Editorial Board   Guest Author

Mr. Rose

Norm Rose

President, Travel Tech Consulting, Inc.

For nearly two decades, Norm Rose has been an analyst and consultant focused on emerging technologies and how they impact business practices in the travel industry. He has an extensive background in online, corporate, hospitality and leisure travel-related technology. Mr. Rose is renowned for his travel technology expertise, particularly his analysis of the impact of emerging trends such mobile and social media. Mr. Rose leads Travel Tech Consulting, Inc., a firm that specializes in developing e-commerce and procurement strategies for all types of travel related technology. This includes deep knowledge of technologies used for reservations, distribution, and marketing. Mr. Rose has been is also an analyst with PhoCusWright and is the author of numerous publications and articles including PhoCusWright’s Mobile: The Next Platform for Travel and PhoCusWright and Travel Tech Consulting’s: Corporate Travel Technology Today and Tomorrow. From 1982-1988, he held sales and marketing management positions at United Airlines and from 1989 to 1995, Mr. Rose was corporate travel manager for Sun Microsystems. At Sun, he worked with a number of third-party developers creating software for the business travel market. This included early prototypes of self-booking tools and expense management systems. Mr. Rose holds a BS in Marketing from the University of Maryland.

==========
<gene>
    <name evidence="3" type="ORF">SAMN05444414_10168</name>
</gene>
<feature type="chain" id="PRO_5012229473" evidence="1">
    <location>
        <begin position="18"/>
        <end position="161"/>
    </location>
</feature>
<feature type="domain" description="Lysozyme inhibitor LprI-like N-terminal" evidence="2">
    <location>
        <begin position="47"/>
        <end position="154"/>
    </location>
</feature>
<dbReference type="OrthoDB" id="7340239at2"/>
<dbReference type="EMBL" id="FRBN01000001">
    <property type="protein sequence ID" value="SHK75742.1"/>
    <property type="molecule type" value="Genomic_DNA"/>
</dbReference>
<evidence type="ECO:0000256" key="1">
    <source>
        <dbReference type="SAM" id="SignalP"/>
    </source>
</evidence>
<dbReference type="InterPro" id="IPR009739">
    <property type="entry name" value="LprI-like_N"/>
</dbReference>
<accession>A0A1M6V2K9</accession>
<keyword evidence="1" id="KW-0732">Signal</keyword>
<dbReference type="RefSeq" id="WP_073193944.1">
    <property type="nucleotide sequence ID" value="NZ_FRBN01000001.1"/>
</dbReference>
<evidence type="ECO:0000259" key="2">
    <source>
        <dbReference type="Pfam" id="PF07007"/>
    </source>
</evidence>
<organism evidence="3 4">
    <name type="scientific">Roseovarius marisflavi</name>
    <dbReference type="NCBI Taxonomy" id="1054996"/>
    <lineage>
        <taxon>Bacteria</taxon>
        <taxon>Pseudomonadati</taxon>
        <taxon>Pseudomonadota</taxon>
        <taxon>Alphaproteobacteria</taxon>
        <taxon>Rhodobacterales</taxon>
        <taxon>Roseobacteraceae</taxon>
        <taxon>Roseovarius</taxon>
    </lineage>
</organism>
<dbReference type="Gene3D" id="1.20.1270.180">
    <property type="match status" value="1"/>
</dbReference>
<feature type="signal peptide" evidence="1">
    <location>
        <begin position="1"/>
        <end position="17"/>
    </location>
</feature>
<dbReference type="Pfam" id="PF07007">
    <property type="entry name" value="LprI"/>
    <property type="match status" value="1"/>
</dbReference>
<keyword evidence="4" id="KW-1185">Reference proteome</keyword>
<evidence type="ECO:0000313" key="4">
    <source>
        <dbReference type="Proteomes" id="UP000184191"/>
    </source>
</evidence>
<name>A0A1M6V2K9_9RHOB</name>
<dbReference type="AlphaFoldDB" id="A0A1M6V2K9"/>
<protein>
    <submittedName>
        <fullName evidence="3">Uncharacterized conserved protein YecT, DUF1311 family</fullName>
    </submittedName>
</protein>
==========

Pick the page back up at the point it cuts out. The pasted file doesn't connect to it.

Mr. Rose can be contacted at 650-345-8510 or norm@traveltechnology.com

Coming up in April 2018...

Guest Service: Empowering People

Excellent customer service is vitally important in all businesses but it is especially important for hotels where customer service is the lifeblood of the business. Outstanding customer service is essential in creating new customers, retaining existing customers, and cultivating referrals for future customers. Employees who meet and exceed guest expectations are critical to a hotel's success, and it begins with the hiring process. It is imperative for HR personnel to screen for and hire people who inherently possess customer-friendly traits - empathy, warmth and conscientiousness - which allow them to serve guests naturally and authentically. Trait-based hiring means considering more than just a candidate's technical skills and background; it means looking for and selecting employees who naturally desire to take care of people, who derive satisfaction and pleasure from fulfilling guests' needs, and who don't consider customer service to be a chore. Without the presence of these specific traits and attributes, it is difficult for an employee to provide genuine hospitality. Once that kind of employee has been hired, it is necessary to empower them. Some forward-thinking hotels empower their employees to proactively fix customer problems without having to wait for management approval. This employee empowerment—the permission to be creative, and even having the authority to spend money on a customer's behalf - is a resourceful way to resolve guest problems quickly and efficiently. When management places their faith in an employee's good judgment, it inspires a sense of trust and provides a sense of higher purpose beyond a simple paycheck. The April issue of the Hotel Business Review will document what some leading hotels are doing to cultivate and manage guest satisfaction in their operations.